(Matt Chinworth for The Washington Post)
As someone who has suffered from and eventually escaped the diet roller coaster, and who has professionally been on a mission to help others get off it, too, it’s no surprise that I follow anti-diet voices on social media – many of whom are nutrition experts. I am usually all nods when scrolling through their posts, but a recent trend of messages unsettled me.
At first glance, they seemed to go beyond anti-diet and verge on anti-healthy. One post proclaimed that any attempt to lose weight is a diet. Think about that for a second. If we treat “diet” as a four-letter word, then the message is that trying to lose weight at all — even in a healthy way — is something to be condemned. It got me wondering whether the anti-diet movement has gone too far. Should people really be discouraged from pursuing weight loss, even on a sound lifestyle plan, when it could lead to better health — less knee pain, getting off blood sugar medications, reducing the risk of a heart attack and so on? To dig deeper, I spoke with several thought leaders on the issue and came to the conclusion that the post was onto something: Although weight matters when it comes to health, the true path to wellness may be to not try to lose weight at all.
“Overweight and obesity are serious threats to health,” says Walter Willett, professor of epidemiology and nutrition at the Harvard T.H. Chan School of Public Health. “If we really care about someone, we want them to be as close to a healthy weight as possible; there is absolutely no question.” But the number on the scale is only one indicator of wellness. “No matter what your weight is, you can improve your health by being physically active, eating a healthy diet and not smoking,” Willett says.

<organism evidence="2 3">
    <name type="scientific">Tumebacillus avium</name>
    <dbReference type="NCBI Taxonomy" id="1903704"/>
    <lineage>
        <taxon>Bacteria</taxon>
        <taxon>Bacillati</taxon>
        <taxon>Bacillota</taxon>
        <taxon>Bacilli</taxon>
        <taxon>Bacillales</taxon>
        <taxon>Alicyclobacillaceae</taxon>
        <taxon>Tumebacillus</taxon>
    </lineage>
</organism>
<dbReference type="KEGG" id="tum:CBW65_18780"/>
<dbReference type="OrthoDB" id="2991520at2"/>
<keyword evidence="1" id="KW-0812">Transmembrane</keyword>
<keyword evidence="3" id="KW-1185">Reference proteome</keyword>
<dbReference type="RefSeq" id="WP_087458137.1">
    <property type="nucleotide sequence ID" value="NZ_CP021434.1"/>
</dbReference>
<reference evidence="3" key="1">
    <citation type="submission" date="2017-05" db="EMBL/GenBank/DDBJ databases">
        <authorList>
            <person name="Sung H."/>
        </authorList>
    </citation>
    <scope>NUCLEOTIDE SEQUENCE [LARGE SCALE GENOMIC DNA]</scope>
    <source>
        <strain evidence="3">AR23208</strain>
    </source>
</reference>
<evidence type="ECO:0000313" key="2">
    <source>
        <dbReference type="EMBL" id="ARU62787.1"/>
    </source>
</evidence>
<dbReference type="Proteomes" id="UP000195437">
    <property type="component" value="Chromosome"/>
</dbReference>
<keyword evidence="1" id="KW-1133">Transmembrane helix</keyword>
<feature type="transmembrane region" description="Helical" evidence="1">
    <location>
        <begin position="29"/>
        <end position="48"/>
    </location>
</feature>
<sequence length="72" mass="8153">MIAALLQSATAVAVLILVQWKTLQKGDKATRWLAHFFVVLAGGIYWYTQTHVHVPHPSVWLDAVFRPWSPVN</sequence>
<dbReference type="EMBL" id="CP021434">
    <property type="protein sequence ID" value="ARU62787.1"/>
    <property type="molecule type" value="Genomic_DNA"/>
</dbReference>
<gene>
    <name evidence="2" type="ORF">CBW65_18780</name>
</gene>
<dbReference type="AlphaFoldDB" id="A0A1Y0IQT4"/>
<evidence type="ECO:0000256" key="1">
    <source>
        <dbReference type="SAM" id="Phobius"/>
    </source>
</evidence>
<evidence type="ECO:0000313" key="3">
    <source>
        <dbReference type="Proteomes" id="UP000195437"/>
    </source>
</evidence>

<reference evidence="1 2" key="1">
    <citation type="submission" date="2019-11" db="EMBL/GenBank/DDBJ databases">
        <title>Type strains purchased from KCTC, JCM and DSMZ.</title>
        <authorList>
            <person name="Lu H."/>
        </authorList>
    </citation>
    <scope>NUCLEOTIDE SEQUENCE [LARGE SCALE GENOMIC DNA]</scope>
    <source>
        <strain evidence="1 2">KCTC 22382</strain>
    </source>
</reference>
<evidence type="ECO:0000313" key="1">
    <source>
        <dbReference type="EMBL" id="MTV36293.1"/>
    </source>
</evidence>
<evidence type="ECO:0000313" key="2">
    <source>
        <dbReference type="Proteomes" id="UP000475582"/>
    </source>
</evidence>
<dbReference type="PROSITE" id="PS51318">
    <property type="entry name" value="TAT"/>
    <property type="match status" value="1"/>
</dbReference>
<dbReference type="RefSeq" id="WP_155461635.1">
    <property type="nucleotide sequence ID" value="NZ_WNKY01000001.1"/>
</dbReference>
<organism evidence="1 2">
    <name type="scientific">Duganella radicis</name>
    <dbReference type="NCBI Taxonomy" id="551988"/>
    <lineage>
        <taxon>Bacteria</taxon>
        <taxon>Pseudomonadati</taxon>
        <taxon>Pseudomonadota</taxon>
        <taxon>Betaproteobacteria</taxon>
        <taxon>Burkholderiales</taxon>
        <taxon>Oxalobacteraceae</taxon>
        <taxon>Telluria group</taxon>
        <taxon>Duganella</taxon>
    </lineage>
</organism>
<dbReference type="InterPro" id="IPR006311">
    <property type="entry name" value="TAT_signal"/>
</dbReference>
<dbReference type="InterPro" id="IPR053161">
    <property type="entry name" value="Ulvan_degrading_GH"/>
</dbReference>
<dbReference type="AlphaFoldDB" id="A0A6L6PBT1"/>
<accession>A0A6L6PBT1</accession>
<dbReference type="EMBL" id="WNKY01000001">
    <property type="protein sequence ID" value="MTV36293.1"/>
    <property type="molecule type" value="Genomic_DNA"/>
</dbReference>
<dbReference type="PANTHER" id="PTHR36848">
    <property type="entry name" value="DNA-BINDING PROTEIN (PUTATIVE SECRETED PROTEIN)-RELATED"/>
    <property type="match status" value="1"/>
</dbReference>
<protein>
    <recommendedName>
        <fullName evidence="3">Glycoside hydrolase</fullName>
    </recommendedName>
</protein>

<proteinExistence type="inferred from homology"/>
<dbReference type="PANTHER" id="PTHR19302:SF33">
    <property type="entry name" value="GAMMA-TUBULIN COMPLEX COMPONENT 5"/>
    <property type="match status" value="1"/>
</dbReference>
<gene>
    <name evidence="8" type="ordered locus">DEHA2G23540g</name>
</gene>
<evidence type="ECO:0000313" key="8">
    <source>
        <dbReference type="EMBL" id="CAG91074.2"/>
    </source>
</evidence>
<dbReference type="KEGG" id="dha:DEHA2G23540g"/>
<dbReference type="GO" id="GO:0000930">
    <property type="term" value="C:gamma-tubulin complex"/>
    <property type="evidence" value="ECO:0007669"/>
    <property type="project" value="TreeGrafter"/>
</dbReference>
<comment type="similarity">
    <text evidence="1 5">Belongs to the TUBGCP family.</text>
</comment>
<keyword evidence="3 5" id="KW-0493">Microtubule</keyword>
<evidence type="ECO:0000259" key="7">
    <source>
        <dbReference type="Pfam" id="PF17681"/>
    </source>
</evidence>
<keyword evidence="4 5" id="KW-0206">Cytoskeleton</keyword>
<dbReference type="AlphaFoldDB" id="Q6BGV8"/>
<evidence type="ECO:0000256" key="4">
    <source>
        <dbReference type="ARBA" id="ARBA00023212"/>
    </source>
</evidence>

Actively trying to control weight may be an effective tactic for some people, but for others it can be downright destructive. A 2005 study published in the American Journal of Clinical Nutrition noted that about 20 percent of overweight people are successful at long-term weight loss. But what about all of the people who try but fail to lose weight at all or put it right back on? Many in that group (and possibly some “successful” weight losers, too) wind up perpetually struggling, constantly anxious about food and dissatisfied with their bodies. Some develop eating disorders. Many heal and become the anti-diet voices on my Instagram feed. Tied into the personal struggle is the pressure from our profoundly weight-biased society, where size discrimination is the norm.
It’s no wonder so many people are pushing back and essentially flipping the bird at our diet- and weight-obsessed culture. But although that stance may be necessary, a downside is that for some it has meant the rejection of any conversation about health, weight-related or not. “It’s almost like there is a wall where you can’t talk about healthy eating at all in fat-positivity communities,” Jessamyn Stanley, author of “Every Body Yoga,” told me. “It’s like you are creating an unsafe environment by talking about healthy eating.” She sees a solution to breaking down those walls in acceptance and self-care. “When you love yourself you want to fuel yourself well; you want to take that care for you.”
Rebecca Scritchfield, D.C. dietitian and author of “Body Kindness,” agrees: “If we broaden the view of health beyond weight or appearance, we will all be free to pursue health in our own individual way.”